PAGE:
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What is an ABLE Account?

Posted by Madeline M. McIntosh | Apr 21, 2020 | 0 Comments

The ABLE Act was signed into law in December 2014. It is a law that limits eligibility to persons with significant disabilities whose onset date was before the age of 26 years old. If a person is already 26, meets this requirement, and receives SSI or SSDI benefits, they are automatically eligible for an ABLE Account. Even if you're not on SSI or SSDI, but you meet the age requirement you may still be eligible for an ABLE Account. Each state has its own program, including Texas.To qualify you must meet the definition for functional limitations and you will need a letter from your doctor certifying that you have functional limitations.


In order to qualify for SSI, Medicaid, SNAP, HUD, for example you cannot have more than $2000 in cash savings, retirement or anything else of substantial value. Supplemental Security Income (SSI) and Medicaid do not count monies that are saved in a person's ABLE account when making their decision for qualifying for benefits. In other words, families receiving these federal benefits can save monies without losing their SSI or other related benefits previously mentioned.

So how does it work? Anyone can contribute money to the account. The money within the account can be spent on improving health, housing, transportation, education, technology that is assistive, personal support, employment training, and the list goes on. Further if used for qualified expenses under ABLE, the accounts can continue to grow absent federal and most state taxes. Each state has its own ABLE program. Some states offer nationwide enrollment.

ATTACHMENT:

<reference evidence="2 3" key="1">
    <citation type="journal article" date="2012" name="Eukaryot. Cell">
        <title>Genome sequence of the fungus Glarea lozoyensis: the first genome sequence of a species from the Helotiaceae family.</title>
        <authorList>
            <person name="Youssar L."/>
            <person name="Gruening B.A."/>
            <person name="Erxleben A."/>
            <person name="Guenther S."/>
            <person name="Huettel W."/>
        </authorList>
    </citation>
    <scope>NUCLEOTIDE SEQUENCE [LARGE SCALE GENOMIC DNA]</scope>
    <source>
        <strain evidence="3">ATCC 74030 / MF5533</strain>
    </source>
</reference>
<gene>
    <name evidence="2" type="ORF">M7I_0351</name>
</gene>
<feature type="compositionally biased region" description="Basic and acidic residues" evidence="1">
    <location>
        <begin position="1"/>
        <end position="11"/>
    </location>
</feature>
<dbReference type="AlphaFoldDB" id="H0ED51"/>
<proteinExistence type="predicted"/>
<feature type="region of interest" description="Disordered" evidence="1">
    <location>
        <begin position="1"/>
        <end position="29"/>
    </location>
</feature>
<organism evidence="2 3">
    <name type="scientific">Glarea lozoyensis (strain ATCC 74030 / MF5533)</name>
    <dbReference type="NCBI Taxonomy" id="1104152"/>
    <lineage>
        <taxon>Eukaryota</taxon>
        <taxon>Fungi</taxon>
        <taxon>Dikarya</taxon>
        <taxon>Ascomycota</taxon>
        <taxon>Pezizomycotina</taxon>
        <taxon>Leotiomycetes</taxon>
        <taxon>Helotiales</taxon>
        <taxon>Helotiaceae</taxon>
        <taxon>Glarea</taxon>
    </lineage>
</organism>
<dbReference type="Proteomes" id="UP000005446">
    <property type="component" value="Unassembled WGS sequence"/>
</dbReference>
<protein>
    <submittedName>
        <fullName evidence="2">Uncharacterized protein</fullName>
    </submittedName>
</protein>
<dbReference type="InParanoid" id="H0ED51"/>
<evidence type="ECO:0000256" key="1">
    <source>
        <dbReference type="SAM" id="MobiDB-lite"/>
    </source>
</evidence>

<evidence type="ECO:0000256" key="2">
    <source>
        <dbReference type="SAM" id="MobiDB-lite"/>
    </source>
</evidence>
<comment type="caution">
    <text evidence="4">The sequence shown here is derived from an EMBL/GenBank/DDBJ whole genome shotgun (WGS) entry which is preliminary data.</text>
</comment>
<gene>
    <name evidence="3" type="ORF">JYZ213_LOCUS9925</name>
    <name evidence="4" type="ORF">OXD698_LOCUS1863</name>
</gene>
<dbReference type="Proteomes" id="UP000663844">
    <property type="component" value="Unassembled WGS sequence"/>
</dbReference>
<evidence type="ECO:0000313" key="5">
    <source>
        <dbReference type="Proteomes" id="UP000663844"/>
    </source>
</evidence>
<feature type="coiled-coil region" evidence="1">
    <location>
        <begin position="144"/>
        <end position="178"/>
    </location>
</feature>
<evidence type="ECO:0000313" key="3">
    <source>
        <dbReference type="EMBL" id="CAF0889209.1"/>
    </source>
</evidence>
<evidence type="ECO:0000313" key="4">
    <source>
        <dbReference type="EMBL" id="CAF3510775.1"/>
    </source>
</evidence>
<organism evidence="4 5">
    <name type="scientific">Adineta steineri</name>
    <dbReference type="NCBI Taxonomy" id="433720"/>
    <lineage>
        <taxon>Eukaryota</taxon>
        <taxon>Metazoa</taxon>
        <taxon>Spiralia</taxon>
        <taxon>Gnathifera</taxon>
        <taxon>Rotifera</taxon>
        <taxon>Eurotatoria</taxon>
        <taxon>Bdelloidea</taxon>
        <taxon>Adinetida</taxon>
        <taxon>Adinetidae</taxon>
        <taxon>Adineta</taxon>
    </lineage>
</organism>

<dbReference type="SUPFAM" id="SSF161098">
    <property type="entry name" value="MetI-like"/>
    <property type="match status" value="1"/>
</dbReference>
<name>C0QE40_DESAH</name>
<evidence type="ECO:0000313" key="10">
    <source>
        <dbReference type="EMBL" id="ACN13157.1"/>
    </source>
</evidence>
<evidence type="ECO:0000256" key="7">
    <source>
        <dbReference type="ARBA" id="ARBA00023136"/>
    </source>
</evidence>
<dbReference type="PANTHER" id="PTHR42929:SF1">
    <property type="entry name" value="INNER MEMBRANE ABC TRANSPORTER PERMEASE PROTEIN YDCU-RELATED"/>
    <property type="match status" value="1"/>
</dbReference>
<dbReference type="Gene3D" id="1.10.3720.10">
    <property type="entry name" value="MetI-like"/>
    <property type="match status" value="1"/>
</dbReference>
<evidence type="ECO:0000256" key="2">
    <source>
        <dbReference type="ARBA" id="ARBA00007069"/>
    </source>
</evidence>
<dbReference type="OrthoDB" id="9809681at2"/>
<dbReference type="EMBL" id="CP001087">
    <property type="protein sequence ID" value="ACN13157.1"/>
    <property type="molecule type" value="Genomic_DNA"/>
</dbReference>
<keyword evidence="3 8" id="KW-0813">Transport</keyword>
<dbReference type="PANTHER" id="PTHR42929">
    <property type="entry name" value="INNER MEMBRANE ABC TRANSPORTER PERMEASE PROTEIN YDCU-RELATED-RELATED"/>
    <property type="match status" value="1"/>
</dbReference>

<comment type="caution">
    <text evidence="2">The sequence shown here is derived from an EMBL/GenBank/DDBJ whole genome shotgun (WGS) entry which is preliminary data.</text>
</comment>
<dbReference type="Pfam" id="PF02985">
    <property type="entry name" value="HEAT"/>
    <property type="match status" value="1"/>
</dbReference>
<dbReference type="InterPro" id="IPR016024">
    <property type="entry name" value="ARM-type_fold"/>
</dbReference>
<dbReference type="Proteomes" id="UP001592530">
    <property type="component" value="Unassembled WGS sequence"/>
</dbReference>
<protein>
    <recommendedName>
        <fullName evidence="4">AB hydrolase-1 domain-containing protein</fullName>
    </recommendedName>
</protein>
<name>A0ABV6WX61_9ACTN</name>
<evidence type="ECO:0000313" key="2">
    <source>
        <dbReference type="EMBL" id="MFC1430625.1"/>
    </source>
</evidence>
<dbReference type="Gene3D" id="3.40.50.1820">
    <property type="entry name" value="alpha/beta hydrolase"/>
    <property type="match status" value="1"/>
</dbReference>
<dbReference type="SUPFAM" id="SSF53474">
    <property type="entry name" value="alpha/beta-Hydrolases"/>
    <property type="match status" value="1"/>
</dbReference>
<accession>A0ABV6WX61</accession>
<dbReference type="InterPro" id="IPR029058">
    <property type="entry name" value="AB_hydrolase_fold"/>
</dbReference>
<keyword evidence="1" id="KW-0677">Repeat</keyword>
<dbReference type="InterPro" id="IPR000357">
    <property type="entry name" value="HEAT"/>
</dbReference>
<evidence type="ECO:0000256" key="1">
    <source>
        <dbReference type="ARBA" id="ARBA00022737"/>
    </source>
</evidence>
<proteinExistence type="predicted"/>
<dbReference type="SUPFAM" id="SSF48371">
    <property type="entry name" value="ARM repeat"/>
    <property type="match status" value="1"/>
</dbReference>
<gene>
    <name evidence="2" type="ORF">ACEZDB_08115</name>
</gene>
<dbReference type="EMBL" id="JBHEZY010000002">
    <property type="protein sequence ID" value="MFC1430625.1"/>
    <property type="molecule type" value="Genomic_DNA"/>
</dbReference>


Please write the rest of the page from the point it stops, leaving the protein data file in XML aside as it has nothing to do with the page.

There is also an ABLE National Resource Center where you may visit for more information. There are fees involved and generally these are low. Some fees are waived and in some circumstances.

 **As of this writing, Congress introduced the ABLE Age Adjustment Act (S. 651 and H.R. 1814) in early 2019. Once this law is passed, it will shift the onset date from age 26 to onset before age 46. This is hugely important and will support so many others with disabilities whose onset dates were not so narrowly age defined.

This blog is intended for information purposes only and does not establish legal representation or financial guidance. 

About the Author

Madeline M. McIntosh

Law Office of Madeline M. McIntosh

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If you have any questions about any aspect of your disability claim, a denial or filing Bankruptcy, contact the Law Firm of Madeline M. McIntosh today at 469-678-7274 or [email protected].

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